Photo credit Pieter M. Van Hattem

Customer Reviews

It's too bad I really wanted to like it.
A. Sindergard
Despite being a very interesting book that keeps you turning the pages, the end leaves much to be desired.
I found this story line a bit confusing at times.
Candace Ann Turner

Most Helpful Customer Reviews

17 of 18 people found the following review helpful By B. Case TOP 500 REVIEWERVINE VOICE on June 24, 2008
Format: Paperback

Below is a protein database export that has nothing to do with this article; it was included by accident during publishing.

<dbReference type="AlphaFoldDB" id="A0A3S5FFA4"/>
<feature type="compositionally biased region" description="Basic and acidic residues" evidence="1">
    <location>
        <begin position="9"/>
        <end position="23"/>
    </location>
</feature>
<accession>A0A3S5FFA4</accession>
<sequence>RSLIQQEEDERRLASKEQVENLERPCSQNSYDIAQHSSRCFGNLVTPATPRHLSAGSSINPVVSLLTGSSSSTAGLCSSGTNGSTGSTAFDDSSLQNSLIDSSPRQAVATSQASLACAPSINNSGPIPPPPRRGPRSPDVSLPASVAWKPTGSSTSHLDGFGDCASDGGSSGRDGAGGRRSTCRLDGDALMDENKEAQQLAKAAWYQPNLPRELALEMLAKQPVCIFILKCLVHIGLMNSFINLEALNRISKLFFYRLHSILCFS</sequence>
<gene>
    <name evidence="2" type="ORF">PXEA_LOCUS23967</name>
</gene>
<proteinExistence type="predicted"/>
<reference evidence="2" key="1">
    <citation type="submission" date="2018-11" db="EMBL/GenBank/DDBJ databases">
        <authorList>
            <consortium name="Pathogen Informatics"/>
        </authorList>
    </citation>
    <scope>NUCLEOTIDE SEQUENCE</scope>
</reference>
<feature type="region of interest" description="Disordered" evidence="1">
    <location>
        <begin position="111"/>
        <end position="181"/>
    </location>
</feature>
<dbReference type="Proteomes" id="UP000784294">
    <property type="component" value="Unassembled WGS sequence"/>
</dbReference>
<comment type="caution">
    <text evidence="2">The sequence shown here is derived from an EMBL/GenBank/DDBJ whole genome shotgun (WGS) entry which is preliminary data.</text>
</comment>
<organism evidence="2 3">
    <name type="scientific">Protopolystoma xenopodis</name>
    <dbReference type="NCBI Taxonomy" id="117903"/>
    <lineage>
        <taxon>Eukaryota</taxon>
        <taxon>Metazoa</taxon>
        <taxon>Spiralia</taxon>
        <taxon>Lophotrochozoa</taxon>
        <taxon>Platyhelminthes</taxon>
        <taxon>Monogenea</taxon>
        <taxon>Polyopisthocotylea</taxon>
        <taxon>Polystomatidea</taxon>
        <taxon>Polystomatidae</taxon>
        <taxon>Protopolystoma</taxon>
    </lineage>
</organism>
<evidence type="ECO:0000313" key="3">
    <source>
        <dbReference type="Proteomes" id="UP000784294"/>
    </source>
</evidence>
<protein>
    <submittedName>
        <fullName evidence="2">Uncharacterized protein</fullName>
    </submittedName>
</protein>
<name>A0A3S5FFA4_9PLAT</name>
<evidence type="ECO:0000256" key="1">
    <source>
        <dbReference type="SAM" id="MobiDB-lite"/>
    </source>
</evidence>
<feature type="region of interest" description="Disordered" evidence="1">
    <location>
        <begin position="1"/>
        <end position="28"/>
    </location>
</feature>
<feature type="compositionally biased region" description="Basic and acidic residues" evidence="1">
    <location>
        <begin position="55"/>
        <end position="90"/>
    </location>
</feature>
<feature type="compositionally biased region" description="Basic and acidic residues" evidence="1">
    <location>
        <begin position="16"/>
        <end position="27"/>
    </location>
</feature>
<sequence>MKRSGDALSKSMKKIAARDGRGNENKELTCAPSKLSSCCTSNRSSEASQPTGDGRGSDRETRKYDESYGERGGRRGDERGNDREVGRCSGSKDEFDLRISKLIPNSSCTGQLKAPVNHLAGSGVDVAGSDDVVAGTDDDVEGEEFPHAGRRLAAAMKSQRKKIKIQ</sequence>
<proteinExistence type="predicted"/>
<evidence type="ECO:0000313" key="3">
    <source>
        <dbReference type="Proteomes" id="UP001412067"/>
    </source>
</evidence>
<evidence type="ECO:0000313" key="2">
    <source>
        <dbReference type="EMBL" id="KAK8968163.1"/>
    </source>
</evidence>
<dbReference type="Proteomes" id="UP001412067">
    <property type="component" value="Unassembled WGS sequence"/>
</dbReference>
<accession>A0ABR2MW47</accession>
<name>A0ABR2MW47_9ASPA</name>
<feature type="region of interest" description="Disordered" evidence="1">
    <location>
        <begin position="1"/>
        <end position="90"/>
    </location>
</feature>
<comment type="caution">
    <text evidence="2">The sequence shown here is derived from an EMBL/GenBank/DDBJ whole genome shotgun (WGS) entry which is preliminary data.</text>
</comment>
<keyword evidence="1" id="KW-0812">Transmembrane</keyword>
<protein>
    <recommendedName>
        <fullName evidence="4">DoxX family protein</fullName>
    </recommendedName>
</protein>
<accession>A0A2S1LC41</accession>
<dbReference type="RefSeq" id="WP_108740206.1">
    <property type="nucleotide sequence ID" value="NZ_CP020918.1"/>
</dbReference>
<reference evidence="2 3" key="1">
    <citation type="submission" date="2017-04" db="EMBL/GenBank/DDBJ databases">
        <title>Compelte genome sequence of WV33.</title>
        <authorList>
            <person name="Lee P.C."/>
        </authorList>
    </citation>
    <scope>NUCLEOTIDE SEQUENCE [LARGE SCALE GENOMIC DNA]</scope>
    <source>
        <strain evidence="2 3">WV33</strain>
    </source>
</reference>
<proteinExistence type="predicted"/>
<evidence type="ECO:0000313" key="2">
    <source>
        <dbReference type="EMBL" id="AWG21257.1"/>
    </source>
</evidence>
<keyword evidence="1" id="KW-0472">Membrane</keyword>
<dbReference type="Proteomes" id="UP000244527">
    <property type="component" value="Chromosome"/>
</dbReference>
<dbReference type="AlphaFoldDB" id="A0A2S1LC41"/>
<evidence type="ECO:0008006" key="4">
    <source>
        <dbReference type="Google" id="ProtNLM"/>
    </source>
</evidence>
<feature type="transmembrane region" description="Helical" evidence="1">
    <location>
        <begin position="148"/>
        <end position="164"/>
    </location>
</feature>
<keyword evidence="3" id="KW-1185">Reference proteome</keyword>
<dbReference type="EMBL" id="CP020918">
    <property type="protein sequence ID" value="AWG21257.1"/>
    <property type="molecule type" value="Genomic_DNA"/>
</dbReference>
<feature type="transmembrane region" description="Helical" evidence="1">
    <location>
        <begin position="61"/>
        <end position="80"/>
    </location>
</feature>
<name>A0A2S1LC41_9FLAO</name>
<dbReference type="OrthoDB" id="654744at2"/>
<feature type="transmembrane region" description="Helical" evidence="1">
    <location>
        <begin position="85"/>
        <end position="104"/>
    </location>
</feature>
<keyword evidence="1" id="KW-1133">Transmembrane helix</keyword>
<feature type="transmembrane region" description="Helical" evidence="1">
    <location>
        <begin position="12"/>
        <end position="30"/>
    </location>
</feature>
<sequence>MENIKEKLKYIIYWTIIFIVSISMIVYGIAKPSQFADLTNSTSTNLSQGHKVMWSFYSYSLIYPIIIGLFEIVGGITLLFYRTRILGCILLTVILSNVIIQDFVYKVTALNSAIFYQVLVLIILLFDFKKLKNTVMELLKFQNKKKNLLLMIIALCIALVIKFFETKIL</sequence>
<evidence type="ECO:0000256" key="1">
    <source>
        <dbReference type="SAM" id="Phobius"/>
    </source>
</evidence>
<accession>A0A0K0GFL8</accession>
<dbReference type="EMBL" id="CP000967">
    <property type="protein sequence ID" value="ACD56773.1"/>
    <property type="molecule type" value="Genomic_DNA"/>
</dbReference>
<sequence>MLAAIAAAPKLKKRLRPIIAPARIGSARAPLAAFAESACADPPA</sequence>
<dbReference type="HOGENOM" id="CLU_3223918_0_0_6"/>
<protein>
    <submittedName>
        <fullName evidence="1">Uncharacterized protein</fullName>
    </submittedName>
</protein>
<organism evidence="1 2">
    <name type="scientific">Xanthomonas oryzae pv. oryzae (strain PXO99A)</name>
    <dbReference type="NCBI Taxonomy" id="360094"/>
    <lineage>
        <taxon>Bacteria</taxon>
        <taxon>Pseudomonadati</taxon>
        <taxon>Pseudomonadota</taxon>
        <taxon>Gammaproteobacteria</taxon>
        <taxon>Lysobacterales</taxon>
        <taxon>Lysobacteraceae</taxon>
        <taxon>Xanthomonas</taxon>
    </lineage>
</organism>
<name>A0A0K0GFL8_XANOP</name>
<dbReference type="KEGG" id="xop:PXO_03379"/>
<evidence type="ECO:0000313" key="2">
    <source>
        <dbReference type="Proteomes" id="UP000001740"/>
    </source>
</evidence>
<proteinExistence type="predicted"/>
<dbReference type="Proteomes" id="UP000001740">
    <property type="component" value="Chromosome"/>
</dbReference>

"The Keep," by Jennifer Egan, is entertaining popular fiction with a surprising literary twist. This novel contains three separate narratives, with three different narrators, yet each is artfully intertwined to create a satisfying whole--as a bonus, there is a thought-provoking thematic message...not something you typically find in popular fiction, and even less common in gothic thrillers! The prose is well done. It is difficult to juggle three narratives and three narrators, but I Egan has done an admirable job. I enjoyed this book not only for its intriguing structure and eerie story, but also because it kept me thinking about its theme long after I'd finished the last page...and, for me, that is often the mark of a good book.